Sophia: Oh man. So. It’s difficult for me because I’m a trained physiotherapist or physical therapist and I work in public sector, so me and pricing were like on two different worlds. Right? Cause I never had to collect a dime from my patients or my clients. Right. They would either oHIP, which is our public funded system in Canada. And I didn’t have to put a dollar amount on my hours. So I know in consulting, or if you’re working for a firm, you have to cost yourself out. I always hear my husband and my brother-in-law. All of them are used to that. When it came to pricing, it was difficult.

It’s more difficult for me to charge for any services associated with BossIt club. I can’t, I just can’t do it. I have a mental block, but what I did for the products, because it’s, it’s more It’s not acceptable for me, but natural to exchange money for products was that.

Focus on the customers to shift your pricing behavior

I went ahead and I looked at who my ideal customer client would be. And I already did the average client or customer of Walmart, Canada. Now it’s a little bit in Canada because we don’t have a, a target, whatever the equivalent is in Europe. All of our target and Walmarts are all, all the customers are sitting in Walmart. Right. So, yeah, I look at that customer. I looked at a product that was similar. I would try to be competitive. And I would say, I want to make sure that the average Walmart customer can afford this product.

Janene: Right.

Sophia: That’s how I started. I went and I did the market research really is what it was all about and then making sure I tailored the price point to the client that I was serving. I think that helped. Right. When the Walmart guy came knocking, it wasn’t like, oh my gosh, this is too high of a price pointThey were like, oh, this fits within our price guarantee. And at the same time we’re making the margins because that’s a big thing for them. They need to make them.

Janene: Yeah, absolutely. Now, what I really loved about that is that you started with the customer and I always tell people, pricing is rooted in a deep understanding of the customer.

And in this case you had two. You had your end customer, but you also had Walmart, or other vendors also as customers as well. And that makes, that makes a difference because they think differently and you have to look at each one from, from a different perspective.

Noticing the cultural differences

That’s fantastic. Let’s talk a bit about this culture and geography. You were talking about some of your travels and some of the things that you’ve observed and experienced. How has that influenced what you do?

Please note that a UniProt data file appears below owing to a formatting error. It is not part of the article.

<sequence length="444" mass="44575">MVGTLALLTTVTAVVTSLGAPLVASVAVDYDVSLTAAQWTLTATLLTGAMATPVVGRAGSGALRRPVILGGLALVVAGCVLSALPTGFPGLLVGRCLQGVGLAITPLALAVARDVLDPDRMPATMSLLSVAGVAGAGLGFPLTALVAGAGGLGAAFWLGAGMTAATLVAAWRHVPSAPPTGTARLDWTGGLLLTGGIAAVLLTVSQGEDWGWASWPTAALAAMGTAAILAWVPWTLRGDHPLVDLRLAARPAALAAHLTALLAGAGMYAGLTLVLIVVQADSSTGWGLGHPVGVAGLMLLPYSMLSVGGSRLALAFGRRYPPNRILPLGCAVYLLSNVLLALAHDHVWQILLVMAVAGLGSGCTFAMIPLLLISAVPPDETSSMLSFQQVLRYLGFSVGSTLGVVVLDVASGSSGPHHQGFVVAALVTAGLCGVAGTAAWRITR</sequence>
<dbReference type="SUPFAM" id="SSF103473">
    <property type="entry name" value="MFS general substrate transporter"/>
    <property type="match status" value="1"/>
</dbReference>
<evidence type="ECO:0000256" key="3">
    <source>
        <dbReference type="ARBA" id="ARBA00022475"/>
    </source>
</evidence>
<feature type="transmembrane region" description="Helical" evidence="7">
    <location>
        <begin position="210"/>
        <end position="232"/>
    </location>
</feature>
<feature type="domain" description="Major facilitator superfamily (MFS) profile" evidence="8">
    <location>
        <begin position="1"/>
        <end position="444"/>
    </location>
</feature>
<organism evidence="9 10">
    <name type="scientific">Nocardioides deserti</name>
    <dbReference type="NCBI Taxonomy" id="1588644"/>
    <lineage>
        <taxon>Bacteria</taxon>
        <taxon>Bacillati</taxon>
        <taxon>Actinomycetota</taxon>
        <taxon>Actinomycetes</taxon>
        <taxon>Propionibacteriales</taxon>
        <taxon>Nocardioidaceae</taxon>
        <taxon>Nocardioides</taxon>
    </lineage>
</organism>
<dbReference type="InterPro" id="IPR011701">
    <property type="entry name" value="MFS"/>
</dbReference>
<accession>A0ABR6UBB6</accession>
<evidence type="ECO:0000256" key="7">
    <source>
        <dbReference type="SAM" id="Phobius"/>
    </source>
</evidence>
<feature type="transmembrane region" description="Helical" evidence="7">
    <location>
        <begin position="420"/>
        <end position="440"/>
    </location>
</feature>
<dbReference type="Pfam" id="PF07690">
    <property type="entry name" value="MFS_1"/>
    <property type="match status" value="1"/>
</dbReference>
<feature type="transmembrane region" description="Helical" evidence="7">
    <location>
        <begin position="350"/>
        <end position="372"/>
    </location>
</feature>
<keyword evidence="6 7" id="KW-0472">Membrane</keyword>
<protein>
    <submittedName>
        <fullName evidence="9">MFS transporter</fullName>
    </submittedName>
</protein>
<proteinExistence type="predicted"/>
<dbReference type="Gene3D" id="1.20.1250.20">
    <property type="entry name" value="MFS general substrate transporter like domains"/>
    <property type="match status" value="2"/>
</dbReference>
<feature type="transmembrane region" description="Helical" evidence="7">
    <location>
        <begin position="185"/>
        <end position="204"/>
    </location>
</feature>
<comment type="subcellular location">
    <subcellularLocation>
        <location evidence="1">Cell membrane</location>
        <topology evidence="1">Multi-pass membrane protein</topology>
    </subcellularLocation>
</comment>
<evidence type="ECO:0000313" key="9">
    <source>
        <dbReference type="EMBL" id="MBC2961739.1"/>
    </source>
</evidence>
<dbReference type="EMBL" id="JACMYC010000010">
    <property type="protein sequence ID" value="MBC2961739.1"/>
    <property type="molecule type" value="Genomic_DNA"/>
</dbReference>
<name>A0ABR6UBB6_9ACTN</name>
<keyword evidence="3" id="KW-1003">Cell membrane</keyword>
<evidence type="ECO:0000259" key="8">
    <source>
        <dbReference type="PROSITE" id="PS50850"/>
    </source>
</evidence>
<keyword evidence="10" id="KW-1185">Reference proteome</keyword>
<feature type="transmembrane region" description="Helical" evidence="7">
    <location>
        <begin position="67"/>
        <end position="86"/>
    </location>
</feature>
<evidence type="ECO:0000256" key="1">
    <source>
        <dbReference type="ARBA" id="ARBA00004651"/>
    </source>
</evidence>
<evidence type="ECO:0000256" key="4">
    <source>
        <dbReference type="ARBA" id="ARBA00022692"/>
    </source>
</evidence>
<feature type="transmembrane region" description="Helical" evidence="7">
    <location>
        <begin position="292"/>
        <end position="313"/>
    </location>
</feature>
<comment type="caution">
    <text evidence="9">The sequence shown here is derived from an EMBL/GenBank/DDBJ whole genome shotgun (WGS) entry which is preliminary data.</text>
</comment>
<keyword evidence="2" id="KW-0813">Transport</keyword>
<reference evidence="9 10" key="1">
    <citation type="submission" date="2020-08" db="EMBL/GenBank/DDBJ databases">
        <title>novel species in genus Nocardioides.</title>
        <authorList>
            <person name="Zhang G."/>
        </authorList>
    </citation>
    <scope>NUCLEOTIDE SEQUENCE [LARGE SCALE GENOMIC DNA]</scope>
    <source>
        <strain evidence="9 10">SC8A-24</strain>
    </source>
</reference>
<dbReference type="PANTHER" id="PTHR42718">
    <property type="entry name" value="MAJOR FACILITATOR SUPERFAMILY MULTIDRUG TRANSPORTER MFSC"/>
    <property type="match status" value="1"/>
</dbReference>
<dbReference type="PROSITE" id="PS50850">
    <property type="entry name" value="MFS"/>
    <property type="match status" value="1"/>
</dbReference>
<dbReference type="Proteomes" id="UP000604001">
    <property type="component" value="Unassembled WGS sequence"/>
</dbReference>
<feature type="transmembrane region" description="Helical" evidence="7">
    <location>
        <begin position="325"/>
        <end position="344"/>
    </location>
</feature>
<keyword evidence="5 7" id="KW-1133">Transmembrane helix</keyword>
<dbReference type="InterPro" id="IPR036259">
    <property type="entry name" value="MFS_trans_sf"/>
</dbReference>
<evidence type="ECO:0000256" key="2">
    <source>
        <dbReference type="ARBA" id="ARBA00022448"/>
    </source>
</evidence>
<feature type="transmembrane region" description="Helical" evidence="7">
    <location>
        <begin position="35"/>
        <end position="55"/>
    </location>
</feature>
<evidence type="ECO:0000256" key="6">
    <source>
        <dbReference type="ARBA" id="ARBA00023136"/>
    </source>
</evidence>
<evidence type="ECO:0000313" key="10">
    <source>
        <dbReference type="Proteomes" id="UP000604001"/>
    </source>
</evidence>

Sophia: Yeah, it’s a really great question. So when we chatted previously, we spoke [00:08:00] about how I traveled, of course to India. I have not been to the middle east, surprisingly and I haven’t been to Africa. Over there (Asia) the bartering system, negotiation, when it comes to price point is acceptable. I find that it is part of the culture. And so they know that, and that’s why I found that sign to be so hilarious. You know, it’s just great. It’s such a, such a humorous thing for me. And then of course, when we come over to a European country or north American country, it may not be acceptable in certain environments.

So for example, I’m not going to go into a retailer like Walmart and go barter with the cashier. Cause she’s gonna like excuse me like this is not my store, right? Yeah.

Janene: You’re holding up the line. Ma’am

Sophia: Security…person is confused. It’s interesting. In certain environments in North America and Europe we will have it be acceptable to have a bartering system. As [00:09:00] a small business, you should know inherently not only who your customer is, but where are you going to be selling.

If you’re going to a flea market, it could still be acceptable, right? You’re not in an environment where you’re bar coded, right? You’re in this very freestyle environment. Or if you’re at a craft store or a farmer’s market, you may have a similar situation with a similar group of people.

Sometimes it’s just not acceptable, it’s offensive.

Now I went to China and Japan on vacation. And it’s not really acceptable to barter in Japan. It’s almost like an insult because you’re seeing them on what they have valued their product. And if you think of it as a small business, you. Putting your, your blood, your sweat, and your blood, your time, your energy into the product.

Now somebody coming and saying, well, I think you are not valid. They take it really personally, somehow we still managed to barter with one of the merchants there only because we were buying like 20 shirts or something. And my husband wanted an action figure. No, don’t ask, but as well. So I thought it was funny because we still managed in some ways to barter. But.

I work with a lot of Asian countries, to manufacturer. I know inherently that I can’t be too, like I will ask, you know, and they obviously know they for ordering a large quantity that they have to be forgiving on the price. So then, you know, everybody’s winning. But knowing that I would not be as aggressive as if, as if I was bartering with somebody in say India.

And the reason why is because they have already counted for bartering in their price tag. Yeah. Right. They’ve already increased.

Adjusting your prices & pricing behavior

Janene:And that’s a, that’s an important part point because if you’re going to be selling to a target group where bargaining is part of the deal, then you want to have considered that in your pricing.

One thing that I discuss with clients all the time is, you know, understanding where your walkaway point is and what are the points between where your first prices and the walkaway price. And, how are you going to handle, you know, those levels and what exchange value you’re going to give? When I worked in the corporate world one of the first places I ever went to do a negotiation was China, and it was not easy. They are very tough negotiators.

Sophia: I think you need to make friends if you can. That’s what I found. I think they go the extra mile if they really like you, if they, if they’re kind of like, whatever… sorry is not working for us. But yeah.

Relationship versus transaction

Janene: It’s very relationship-based. I think that a lot of times the cultures where the selling process is a little bit more relationship-based you have, maybe I’m overstretching this here, a bit more bargaining going on as opposed to when it’s just a transaction that’s happening. And that could be one indicator there. And I also think that, you know, different cultures. It’s not just culture, it’s even different families.